The main character of Alan Lightman ’70’s latest novel, Mr g: A Novel About the Creation (Pantheon), wakes from a nap in the Void and decides, out of boredom, to create the universe: First time, then space, and eventually countless universes, but he focuses on one universe in particular. While Nephew — as Mr g is called by his Uncle Deva and Aunt Penelope, the other celestial beings in the Void — has set everything in motion, he is not all-knowing and doesn’t anticipate all the consequences of his actions.
“Most religious people will not be comforted by the novel because it presents a view of God that probably does not accord with the views of most religions,” says Lightman, a physicist and novelist who is an adjunct professor of humanities at MIT. But his novel, he says, does present a view of God that is compatible with science, because Mr g does not intervene in the universe, though at times he wants to do so out of compassion.
Lightman, whose novel explores the intersection of theology and science as well as philosophy and morality, has had a longstanding interest in bringing together science and the humanities. (Lightman, who calls himself a “spiritual atheist,” wrote an essay for Salon in October titled “Does God exist?” that explored the meeting ground of science and religion.)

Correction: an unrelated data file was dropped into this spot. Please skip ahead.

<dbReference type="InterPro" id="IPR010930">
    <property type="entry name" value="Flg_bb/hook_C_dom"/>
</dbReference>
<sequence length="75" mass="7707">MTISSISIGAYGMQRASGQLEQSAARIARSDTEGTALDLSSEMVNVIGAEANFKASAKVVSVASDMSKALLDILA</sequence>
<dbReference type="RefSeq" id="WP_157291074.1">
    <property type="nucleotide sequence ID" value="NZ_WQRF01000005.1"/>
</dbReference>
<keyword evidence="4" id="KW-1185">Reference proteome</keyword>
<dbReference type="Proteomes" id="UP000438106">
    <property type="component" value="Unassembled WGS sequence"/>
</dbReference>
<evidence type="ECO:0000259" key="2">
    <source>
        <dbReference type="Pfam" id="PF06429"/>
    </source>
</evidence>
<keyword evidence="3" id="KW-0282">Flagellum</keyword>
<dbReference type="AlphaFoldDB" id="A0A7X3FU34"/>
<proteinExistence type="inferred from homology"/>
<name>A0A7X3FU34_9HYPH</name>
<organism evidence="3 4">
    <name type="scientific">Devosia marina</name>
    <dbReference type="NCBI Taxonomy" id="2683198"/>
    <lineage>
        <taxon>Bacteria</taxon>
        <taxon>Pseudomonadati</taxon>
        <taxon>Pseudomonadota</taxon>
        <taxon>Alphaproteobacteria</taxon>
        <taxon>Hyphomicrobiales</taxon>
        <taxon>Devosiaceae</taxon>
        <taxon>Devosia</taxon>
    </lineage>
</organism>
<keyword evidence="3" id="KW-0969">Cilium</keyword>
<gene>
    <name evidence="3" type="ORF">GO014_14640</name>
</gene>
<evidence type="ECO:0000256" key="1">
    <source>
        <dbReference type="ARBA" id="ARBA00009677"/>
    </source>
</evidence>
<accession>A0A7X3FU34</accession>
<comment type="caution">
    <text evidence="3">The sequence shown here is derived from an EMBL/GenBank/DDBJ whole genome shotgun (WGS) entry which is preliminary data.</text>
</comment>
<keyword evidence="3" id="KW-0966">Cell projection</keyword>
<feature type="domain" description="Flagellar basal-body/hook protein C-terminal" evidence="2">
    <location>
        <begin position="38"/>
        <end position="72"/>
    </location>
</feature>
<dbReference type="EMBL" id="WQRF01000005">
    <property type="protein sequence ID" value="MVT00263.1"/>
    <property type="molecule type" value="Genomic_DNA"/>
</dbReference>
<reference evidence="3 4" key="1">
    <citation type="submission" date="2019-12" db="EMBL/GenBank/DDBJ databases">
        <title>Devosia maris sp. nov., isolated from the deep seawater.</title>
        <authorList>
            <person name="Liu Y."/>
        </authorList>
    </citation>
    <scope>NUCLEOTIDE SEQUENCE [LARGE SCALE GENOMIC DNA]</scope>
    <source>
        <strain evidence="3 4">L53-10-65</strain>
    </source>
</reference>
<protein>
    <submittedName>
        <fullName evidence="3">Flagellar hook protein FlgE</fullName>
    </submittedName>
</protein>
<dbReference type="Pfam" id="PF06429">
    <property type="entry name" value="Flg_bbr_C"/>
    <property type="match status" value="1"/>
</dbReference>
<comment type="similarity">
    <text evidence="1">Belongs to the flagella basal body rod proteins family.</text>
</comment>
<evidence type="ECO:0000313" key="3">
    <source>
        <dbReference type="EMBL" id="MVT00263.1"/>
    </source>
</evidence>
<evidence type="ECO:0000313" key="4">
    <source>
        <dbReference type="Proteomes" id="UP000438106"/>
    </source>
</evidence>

Mr g, the novel, was inspired in part by Cosmicomics, a collection of short stories by Italo Calvino about events that happen on a cosmic stage. Lightman was fascinated by the author’s use of celestial beings that view creation on a grand scale yet “care about the small details of being human.”
The God of Lightman’s novel doesn’t have any grand ideas at the beginning, sometimes learns by trial and error, and has human qualities. “My God is a more humble god than the gods portrayed in most religions,” he says. Mr g worries that if he creates intelligent beings, they will suffer. And he feels sorry for them when he observes their anguish — particularly when a young woman is faced with a moral dilemma after her mother asks her to steal food for her family. Uncle Deva and Aunt Penelope urge Mr g to give his creatures some awareness of him. And Mr g has interesting discussions about good and evil, free will, and whether the end justifies the means with a mysterious, intelligent, and somewhat sinister stranger he meets in the Void.
The novel raises longstanding theological and philosophical questions: Does an individual life have meaning? Do you need to have evil to know goodness, or ugliness to know beauty? Why is there suffering? If there is a God, does he intervene in the material world? Those kinds of questions — with no definitive answers — reflect a theme that runs through Lightman’s work: that science probes questions that are knowable, while the humanities often raise questions that we never will be able to answer.
WHAT HE’S READING NOW: Tao Te Ching, an ancient Chinese text about Buddhist philosophy.
What he likes about it: “It’s a thoughtful commentary on how to live in the world.”